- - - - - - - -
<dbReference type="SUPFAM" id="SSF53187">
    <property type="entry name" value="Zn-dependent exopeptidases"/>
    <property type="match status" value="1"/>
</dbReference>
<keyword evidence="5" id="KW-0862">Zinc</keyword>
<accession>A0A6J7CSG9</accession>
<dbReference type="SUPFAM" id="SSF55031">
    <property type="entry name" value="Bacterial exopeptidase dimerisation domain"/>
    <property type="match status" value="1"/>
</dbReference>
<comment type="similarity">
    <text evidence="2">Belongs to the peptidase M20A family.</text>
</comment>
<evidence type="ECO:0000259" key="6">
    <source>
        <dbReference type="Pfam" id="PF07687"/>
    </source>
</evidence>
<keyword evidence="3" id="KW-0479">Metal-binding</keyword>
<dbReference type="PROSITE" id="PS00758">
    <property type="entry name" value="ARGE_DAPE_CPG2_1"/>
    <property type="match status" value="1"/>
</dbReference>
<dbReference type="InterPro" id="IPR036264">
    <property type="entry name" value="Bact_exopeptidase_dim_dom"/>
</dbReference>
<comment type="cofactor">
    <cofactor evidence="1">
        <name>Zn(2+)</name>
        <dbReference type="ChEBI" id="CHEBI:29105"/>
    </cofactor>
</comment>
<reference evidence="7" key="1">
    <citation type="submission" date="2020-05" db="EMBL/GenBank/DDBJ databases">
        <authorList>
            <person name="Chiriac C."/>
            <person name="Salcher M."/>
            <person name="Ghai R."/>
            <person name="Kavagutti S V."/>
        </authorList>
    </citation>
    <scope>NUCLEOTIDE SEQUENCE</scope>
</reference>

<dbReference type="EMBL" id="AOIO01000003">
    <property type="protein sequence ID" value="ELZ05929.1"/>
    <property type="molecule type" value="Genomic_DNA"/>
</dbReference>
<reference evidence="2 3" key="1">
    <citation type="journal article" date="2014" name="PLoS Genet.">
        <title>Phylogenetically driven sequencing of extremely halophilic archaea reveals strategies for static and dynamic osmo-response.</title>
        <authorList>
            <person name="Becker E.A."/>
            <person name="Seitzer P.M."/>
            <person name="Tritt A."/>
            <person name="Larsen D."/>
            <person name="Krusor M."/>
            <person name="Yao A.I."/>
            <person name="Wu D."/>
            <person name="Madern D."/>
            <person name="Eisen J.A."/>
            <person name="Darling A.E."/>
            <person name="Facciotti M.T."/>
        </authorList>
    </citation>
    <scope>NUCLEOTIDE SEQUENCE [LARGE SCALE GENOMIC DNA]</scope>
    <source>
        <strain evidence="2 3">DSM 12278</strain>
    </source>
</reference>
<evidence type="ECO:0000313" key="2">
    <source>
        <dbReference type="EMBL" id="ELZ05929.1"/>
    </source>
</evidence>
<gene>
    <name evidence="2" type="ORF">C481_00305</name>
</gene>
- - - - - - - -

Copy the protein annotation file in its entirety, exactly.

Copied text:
<dbReference type="SUPFAM" id="SSF53187">
    <property type="entry name" value="Zn-dependent exopeptidases"/>
    <property type="match status" value="1"/>
</dbReference>
<keyword evidence="5" id="KW-0862">Zinc</keyword>
<accession>A0A6J7CSG9</accession>
<dbReference type="SUPFAM" id="SSF55031">
    <property type="entry name" value="Bacterial exopeptidase dimerisation domain"/>
    <property type="match status" value="1"/>
</dbReference>
<comment type="similarity">
    <text evidence="2">Belongs to the peptidase M20A family.</text>
</comment>
<evidence type="ECO:0000259" key="6">
    <source>
        <dbReference type="Pfam" id="PF07687"/>
    </source>
</evidence>
<keyword evidence="3" id="KW-0479">Metal-binding</keyword>
<dbReference type="PROSITE" id="PS00758">
    <property type="entry name" value="ARGE_DAPE_CPG2_1"/>
    <property type="match status" value="1"/>
</dbReference>
<dbReference type="InterPro" id="IPR036264">
    <property type="entry name" value="Bact_exopeptidase_dim_dom"/>
</dbReference>
<comment type="cofactor">
    <cofactor evidence="1">
        <name>Zn(2+)</name>
        <dbReference type="ChEBI" id="CHEBI:29105"/>
    </cofactor>
</comment>
<reference evidence="7" key="1">
    <citation type="submission" date="2020-05" db="EMBL/GenBank/DDBJ databases">
        <authorList>
            <person name="Chiriac C."/>
            <person name="Salcher M."/>
            <person name="Ghai R."/>
            <person name="Kavagutti S V."/>
        </authorList>
    </citation>
    <scope>NUCLEOTIDE SEQUENCE</scope>
</reference>

<dbReference type="EMBL" id="AOIO01000003">
    <property type="protein sequence ID" value="ELZ05929.1"/>
    <property type="molecule type" value="Genomic_DNA"/>
</dbReference>
<reference evidence="2 3" key="1">
    <citation type="journal article" date="2014" name="PLoS Genet.">
        <title>Phylogenetically driven sequencing of extremely halophilic archaea reveals strategies for static and dynamic osmo-response.</title>
        <authorList>
            <person name="Becker E.A."/>
            <person name="Seitzer P.M."/>
            <person name="Tritt A."/>
            <person name="Larsen D."/>
            <person name="Krusor M."/>
            <person name="Yao A.I."/>
            <person name="Wu D."/>
            <person name="Madern D."/>
            <person name="Eisen J.A."/>
            <person name="Darling A.E."/>
            <person name="Facciotti M.T."/>
        </authorList>
    </citation>
    <scope>NUCLEOTIDE SEQUENCE [LARGE SCALE GENOMIC DNA]</scope>
    <source>
        <strain evidence="2 3">DSM 12278</strain>
    </source>
</reference>
<evidence type="ECO:0000313" key="2">
    <source>
        <dbReference type="EMBL" id="ELZ05929.1"/>
    </source>
</evidence>
<gene>
    <name evidence="2" type="ORF">C481_00305</name>
</gene>